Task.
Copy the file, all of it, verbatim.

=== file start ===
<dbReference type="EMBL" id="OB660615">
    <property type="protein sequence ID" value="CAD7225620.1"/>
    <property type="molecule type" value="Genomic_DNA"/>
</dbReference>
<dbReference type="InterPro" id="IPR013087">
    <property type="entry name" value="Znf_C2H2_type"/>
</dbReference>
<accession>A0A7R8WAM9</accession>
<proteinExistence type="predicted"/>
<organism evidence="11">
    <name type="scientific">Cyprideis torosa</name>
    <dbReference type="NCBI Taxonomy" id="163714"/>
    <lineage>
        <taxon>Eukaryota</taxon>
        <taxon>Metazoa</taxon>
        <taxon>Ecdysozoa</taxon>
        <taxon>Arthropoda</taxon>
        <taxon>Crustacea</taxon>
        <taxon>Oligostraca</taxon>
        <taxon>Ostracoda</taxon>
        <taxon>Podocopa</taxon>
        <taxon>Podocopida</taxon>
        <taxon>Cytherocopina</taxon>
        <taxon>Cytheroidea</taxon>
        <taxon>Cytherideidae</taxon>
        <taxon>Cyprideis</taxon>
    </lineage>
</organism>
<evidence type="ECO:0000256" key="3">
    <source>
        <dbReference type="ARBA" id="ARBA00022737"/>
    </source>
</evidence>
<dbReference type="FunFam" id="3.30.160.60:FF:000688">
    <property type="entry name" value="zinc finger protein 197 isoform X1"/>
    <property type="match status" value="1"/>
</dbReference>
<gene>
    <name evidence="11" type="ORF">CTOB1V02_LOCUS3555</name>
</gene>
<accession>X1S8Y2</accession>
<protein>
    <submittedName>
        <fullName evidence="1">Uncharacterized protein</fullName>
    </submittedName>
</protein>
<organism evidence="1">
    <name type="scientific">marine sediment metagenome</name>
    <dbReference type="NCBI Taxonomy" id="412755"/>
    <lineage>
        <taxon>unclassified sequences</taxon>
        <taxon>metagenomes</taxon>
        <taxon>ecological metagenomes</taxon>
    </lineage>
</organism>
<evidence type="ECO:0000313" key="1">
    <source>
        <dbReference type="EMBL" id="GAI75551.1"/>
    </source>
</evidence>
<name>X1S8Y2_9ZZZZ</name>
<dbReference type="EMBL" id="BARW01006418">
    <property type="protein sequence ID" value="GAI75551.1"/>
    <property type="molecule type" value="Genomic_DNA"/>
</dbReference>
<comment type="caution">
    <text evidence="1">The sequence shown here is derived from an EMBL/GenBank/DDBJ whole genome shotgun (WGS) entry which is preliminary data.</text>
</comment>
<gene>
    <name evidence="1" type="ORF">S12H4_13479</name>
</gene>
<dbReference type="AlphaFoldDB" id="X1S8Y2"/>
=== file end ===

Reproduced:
<dbReference type="EMBL" id="OB660615">
    <property type="protein sequence ID" value="CAD7225620.1"/>
    <property type="molecule type" value="Genomic_DNA"/>
</dbReference>
<dbReference type="InterPro" id="IPR013087">
    <property type="entry name" value="Znf_C2H2_type"/>
</dbReference>
<accession>A0A7R8WAM9</accession>
<proteinExistence type="predicted"/>
<organism evidence="11">
    <name type="scientific">Cyprideis torosa</name>
    <dbReference type="NCBI Taxonomy" id="163714"/>
    <lineage>
        <taxon>Eukaryota</taxon>
        <taxon>Metazoa</taxon>
        <taxon>Ecdysozoa</taxon>
        <taxon>Arthropoda</taxon>
        <taxon>Crustacea</taxon>
        <taxon>Oligostraca</taxon>
        <taxon>Ostracoda</taxon>
        <taxon>Podocopa</taxon>
        <taxon>Podocopida</taxon>
        <taxon>Cytherocopina</taxon>
        <taxon>Cytheroidea</taxon>
        <taxon>Cytherideidae</taxon>
        <taxon>Cyprideis</taxon>
    </lineage>
</organism>
<evidence type="ECO:0000256" key="3">
    <source>
        <dbReference type="ARBA" id="ARBA00022737"/>
    </source>
</evidence>
<dbReference type="FunFam" id="3.30.160.60:FF:000688">
    <property type="entry name" value="zinc finger protein 197 isoform X1"/>
    <property type="match status" value="1"/>
</dbReference>
<gene>
    <name evidence="11" type="ORF">CTOB1V02_LOCUS3555</name>
</gene>
<accession>X1S8Y2</accession>
<protein>
    <submittedName>
        <fullName evidence="1">Uncharacterized protein</fullName>
    </submittedName>
</protein>
<organism evidence="1">
    <name type="scientific">marine sediment metagenome</name>
    <dbReference type="NCBI Taxonomy" id="412755"/>
    <lineage>
        <taxon>unclassified sequences</taxon>
        <taxon>metagenomes</taxon>
        <taxon>ecological metagenomes</taxon>
    </lineage>
</organism>
<evidence type="ECO:0000313" key="1">
    <source>
        <dbReference type="EMBL" id="GAI75551.1"/>
    </source>
</evidence>
<name>X1S8Y2_9ZZZZ</name>
<dbReference type="EMBL" id="BARW01006418">
    <property type="protein sequence ID" value="GAI75551.1"/>
    <property type="molecule type" value="Genomic_DNA"/>
</dbReference>
<comment type="caution">
    <text evidence="1">The sequence shown here is derived from an EMBL/GenBank/DDBJ whole genome shotgun (WGS) entry which is preliminary data.</text>
</comment>
<gene>
    <name evidence="1" type="ORF">S12H4_13479</name>
</gene>
<dbReference type="AlphaFoldDB" id="X1S8Y2"/>